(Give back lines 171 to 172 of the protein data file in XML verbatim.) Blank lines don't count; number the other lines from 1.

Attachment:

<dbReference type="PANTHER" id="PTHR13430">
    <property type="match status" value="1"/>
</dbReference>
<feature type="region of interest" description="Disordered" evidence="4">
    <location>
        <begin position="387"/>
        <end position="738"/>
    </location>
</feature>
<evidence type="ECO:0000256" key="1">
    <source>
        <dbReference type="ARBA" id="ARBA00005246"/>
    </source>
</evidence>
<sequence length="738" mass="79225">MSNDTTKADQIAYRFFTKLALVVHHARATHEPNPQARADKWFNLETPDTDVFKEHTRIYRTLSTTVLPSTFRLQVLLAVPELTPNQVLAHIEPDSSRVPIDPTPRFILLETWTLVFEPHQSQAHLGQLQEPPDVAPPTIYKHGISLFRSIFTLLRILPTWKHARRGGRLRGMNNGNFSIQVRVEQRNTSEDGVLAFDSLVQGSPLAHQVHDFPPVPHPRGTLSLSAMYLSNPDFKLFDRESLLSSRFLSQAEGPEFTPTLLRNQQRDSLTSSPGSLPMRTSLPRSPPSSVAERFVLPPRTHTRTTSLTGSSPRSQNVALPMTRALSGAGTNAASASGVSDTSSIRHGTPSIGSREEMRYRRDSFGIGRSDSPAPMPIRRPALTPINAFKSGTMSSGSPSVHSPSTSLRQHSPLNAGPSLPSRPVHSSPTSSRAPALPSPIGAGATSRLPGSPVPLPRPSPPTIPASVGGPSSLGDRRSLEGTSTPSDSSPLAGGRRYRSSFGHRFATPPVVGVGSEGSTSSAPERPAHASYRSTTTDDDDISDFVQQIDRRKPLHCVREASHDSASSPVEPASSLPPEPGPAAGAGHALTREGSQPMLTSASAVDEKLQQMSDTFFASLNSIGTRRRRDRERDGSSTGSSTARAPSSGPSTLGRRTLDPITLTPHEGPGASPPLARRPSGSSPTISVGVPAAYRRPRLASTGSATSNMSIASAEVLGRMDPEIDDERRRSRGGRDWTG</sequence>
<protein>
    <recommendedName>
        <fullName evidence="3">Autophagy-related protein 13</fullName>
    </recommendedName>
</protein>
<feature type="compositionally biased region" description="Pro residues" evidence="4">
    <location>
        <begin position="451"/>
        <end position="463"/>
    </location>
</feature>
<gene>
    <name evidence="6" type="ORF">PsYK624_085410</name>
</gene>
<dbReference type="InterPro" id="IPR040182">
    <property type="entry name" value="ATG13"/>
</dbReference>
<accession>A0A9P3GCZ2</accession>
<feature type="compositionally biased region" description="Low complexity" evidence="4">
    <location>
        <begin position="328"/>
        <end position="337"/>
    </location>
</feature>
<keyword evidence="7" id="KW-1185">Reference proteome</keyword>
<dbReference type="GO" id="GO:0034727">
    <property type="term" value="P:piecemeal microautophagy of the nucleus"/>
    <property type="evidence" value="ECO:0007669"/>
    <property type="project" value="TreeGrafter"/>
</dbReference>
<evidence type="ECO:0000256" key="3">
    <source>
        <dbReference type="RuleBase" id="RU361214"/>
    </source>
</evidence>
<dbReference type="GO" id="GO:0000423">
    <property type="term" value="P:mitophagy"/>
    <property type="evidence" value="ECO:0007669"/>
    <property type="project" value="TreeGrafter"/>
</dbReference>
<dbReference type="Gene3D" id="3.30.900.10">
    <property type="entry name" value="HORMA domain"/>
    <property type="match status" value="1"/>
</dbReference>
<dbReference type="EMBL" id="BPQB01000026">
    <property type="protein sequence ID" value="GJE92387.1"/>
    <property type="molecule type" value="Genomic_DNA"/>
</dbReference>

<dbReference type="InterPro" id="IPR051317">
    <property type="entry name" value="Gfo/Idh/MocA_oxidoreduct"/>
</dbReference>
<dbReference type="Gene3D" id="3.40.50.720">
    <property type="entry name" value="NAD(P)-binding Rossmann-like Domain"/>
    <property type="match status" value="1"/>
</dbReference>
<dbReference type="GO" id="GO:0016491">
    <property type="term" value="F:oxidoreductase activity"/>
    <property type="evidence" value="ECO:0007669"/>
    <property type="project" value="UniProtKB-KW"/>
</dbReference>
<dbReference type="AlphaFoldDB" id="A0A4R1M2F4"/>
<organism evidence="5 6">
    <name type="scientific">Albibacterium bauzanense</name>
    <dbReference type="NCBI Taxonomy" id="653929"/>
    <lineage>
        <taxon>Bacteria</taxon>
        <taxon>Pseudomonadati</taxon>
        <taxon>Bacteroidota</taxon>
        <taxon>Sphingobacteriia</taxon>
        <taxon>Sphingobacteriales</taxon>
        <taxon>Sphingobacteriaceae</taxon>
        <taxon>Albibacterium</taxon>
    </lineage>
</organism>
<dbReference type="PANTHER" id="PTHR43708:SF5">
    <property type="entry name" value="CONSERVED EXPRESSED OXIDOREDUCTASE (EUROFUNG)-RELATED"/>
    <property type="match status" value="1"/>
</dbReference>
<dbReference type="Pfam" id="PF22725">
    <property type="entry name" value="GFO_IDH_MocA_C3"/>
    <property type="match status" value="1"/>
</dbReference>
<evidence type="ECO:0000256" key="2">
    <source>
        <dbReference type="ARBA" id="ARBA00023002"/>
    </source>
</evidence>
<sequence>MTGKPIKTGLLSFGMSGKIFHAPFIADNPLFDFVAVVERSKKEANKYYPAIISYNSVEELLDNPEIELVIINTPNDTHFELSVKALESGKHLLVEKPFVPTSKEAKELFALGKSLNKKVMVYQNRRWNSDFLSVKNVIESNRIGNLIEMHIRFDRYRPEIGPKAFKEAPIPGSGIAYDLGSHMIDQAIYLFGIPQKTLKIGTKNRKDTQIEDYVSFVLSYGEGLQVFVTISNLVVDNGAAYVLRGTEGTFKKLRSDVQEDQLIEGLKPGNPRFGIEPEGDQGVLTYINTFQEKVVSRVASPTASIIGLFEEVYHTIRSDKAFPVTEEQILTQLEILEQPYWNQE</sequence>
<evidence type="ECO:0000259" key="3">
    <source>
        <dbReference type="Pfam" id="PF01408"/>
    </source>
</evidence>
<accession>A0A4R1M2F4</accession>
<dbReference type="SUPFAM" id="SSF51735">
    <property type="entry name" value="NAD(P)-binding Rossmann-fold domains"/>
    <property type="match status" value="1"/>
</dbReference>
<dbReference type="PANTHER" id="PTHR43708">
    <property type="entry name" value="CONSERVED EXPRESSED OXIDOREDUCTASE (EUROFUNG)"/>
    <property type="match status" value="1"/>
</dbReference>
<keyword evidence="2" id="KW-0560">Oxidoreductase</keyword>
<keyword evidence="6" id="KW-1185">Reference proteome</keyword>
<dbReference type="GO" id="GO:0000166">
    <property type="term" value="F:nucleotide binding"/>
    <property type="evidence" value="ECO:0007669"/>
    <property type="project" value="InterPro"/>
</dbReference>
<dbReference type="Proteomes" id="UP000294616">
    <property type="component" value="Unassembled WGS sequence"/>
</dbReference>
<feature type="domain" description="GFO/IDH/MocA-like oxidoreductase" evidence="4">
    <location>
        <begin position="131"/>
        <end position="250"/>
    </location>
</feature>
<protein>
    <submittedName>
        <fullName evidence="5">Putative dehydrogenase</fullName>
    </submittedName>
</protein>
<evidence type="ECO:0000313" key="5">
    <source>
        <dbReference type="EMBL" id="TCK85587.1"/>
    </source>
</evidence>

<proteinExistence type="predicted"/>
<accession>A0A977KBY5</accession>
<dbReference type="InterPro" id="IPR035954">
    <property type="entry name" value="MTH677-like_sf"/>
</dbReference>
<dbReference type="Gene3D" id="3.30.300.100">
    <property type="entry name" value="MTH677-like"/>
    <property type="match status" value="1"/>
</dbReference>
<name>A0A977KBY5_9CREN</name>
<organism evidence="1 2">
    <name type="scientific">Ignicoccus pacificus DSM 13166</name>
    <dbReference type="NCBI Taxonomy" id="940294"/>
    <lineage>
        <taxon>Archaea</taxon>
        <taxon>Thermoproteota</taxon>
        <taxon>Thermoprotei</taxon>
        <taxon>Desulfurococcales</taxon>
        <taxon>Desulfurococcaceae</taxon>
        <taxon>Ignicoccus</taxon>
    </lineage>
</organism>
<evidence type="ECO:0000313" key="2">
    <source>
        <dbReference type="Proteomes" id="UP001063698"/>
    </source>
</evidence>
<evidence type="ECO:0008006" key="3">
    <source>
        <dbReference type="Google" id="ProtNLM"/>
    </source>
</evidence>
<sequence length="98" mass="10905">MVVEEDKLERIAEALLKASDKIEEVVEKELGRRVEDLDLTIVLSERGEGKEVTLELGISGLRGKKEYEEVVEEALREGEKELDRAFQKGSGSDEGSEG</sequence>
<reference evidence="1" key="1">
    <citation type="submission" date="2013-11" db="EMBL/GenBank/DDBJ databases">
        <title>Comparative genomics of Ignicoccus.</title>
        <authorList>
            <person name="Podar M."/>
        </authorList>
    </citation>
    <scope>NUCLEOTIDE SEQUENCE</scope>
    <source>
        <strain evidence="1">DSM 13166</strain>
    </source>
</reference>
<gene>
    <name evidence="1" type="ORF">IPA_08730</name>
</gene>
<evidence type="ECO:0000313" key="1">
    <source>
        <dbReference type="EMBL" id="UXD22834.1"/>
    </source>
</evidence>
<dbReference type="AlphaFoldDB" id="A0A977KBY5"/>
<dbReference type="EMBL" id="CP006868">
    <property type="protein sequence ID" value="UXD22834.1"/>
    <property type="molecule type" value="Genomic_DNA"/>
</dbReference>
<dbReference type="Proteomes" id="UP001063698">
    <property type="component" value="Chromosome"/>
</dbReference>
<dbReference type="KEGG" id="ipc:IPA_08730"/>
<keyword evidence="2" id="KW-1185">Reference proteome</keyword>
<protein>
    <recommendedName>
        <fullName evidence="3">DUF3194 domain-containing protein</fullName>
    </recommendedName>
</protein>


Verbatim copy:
<evidence type="ECO:0008006" key="3">
    <source>